While on active duty, service members can use Tuition Assistance (TA). This pays for courses up to $250/credit hour totaling up to $4,500 per year for most branches. Essentially, this allows you to earn a Bachelor’s degree for free while serving without using your GI Bill. This program may also be used to earn a Master’s and Doctorate degree as well. More information on Tuition Assistance.
With the new Post 9/11 GI Bill service members may also pass their education benefits onto their dependents after certain time in service milestones are met.
Military retirement is without a doubt one of the best retirement programs, but it must be earned. Military service requires a serious commitment and can be incredibly demanding on the service member and their family.
At its most basic level, for 20 years of service an individual receives have of their qualifying basic pay for the rest of their life. Retirement pay increases by 2.5% per year, capping at 100% after 40 years of service. For example, if someone joined the service at age 17 they could potentially retire as a Sergeant Major or Chief Warrant Officer at age 37 and receive over $30,000/year for the rest of their life, still young enough to begin another career. More on active duty retirement.
In addition to the above, the military offers a voluntary retirement savings program called Thrift Savings Plan (TSP) which is similar to a Traditional IRA. The Thrift Savings Plan allows service members to contribute significantly more per year than Traditional and Roth IRAs. Thrift Savings Plan Website.
Experience and Training
I have no doubt that it is possible for an individual to sit at a desk their entire career and never actually go anywhere or see anything, but this is highly unlikely. But based on choice of branches, occupational specialty and motivation you can do just about anything you desire. In the Marine Corps I’ve had the opportunity to manage logistics, work in aviation, manage nearly a billion dollar budget, perform combat operations and security patrols with foreign militaries, lead large groups of people towards a common goal, etc. I’ve also had the opportunity to live all over the United States and see different parts of the world. That’s just something you can’t put a price on, especially if you want to leave the military to pursue a career elsewhere. Everyone’s experiences vary, but in my mind this is one of the largest benefits.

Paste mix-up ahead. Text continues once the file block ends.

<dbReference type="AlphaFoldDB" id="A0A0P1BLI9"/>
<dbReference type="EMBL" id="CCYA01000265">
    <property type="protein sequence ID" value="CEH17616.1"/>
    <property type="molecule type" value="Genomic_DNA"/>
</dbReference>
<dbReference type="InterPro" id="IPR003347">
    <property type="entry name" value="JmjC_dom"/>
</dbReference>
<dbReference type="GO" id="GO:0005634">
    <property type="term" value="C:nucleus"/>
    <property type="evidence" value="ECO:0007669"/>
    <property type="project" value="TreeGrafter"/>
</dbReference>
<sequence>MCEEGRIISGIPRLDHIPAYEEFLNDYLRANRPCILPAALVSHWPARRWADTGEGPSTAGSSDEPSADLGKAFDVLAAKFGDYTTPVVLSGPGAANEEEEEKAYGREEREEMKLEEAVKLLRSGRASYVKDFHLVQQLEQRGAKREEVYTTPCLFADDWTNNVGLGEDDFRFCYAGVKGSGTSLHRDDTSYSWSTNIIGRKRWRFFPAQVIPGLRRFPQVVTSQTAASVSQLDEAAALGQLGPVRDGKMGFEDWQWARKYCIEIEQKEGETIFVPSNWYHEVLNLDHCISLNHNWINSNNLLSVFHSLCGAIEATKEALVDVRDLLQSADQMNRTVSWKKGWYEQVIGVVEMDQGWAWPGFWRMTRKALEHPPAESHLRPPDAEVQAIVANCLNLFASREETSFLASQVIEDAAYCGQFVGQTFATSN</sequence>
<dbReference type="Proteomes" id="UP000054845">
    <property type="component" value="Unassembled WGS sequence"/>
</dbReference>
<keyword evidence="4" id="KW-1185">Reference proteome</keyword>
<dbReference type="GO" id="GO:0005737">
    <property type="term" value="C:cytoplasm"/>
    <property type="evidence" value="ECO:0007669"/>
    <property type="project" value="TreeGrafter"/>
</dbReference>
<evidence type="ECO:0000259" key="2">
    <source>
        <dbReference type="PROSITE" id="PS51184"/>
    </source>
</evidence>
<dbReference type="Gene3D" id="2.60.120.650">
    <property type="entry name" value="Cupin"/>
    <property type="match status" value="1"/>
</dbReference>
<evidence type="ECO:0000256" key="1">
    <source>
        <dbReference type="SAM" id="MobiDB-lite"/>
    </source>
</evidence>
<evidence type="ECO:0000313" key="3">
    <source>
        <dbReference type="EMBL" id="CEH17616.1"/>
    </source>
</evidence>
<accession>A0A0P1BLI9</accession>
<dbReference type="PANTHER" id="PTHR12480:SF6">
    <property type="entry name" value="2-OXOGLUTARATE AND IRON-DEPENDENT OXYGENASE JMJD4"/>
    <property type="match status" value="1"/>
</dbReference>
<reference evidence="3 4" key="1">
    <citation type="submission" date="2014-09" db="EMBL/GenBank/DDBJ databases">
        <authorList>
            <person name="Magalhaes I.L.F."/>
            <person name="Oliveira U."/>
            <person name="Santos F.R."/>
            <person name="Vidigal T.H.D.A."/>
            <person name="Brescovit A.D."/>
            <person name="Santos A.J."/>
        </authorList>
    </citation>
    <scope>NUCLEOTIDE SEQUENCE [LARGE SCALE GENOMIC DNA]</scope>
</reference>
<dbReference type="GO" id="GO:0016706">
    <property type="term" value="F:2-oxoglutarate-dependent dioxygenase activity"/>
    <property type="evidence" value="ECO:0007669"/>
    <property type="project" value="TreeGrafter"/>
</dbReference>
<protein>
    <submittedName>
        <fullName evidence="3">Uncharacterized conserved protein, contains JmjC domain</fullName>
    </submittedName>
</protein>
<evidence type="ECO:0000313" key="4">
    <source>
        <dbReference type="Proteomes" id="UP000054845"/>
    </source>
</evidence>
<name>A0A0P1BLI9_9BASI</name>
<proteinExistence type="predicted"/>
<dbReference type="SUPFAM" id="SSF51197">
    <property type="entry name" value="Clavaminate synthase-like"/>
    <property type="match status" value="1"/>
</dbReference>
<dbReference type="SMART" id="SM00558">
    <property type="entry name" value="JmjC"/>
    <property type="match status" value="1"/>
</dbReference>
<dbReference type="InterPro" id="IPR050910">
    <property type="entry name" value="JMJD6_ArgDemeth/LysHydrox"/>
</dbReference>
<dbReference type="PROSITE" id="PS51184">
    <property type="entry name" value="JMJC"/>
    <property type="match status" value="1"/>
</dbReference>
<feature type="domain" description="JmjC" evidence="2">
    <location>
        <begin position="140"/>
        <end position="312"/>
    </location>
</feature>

Benefits from training are highly dependent on occupational specialty. For example, a military police officer will have an advantage if they wish to follow a career in law enforcement later in the civilian world. A number of my friends were aviators in the military and are currently flying for airlines, FedEx or other organizations while serving in the reserves. The opportunities are immense and some occupational specialties transfer more easily to the civilian world than others.
There are countless military perks. Things like military discounts, free tickets to events, free college for children in certain states, preferred job placement, etc.
This speaks for itself, some things you just can’t put a price on. Whenever someone tells me, “Thank you for your service” all I think is, “Well, you make it easy.” The American people make serving a very worthwhile and rewarding experience, which is just icing on the cake.
How many, on their death-bed, would give all they had and more to feel like they made a difference with their life? The pride from making such a contribution to society and the world is immeasurable and lasts a lifetime.
Official website for military compensation: http://militarypay.defense.gov/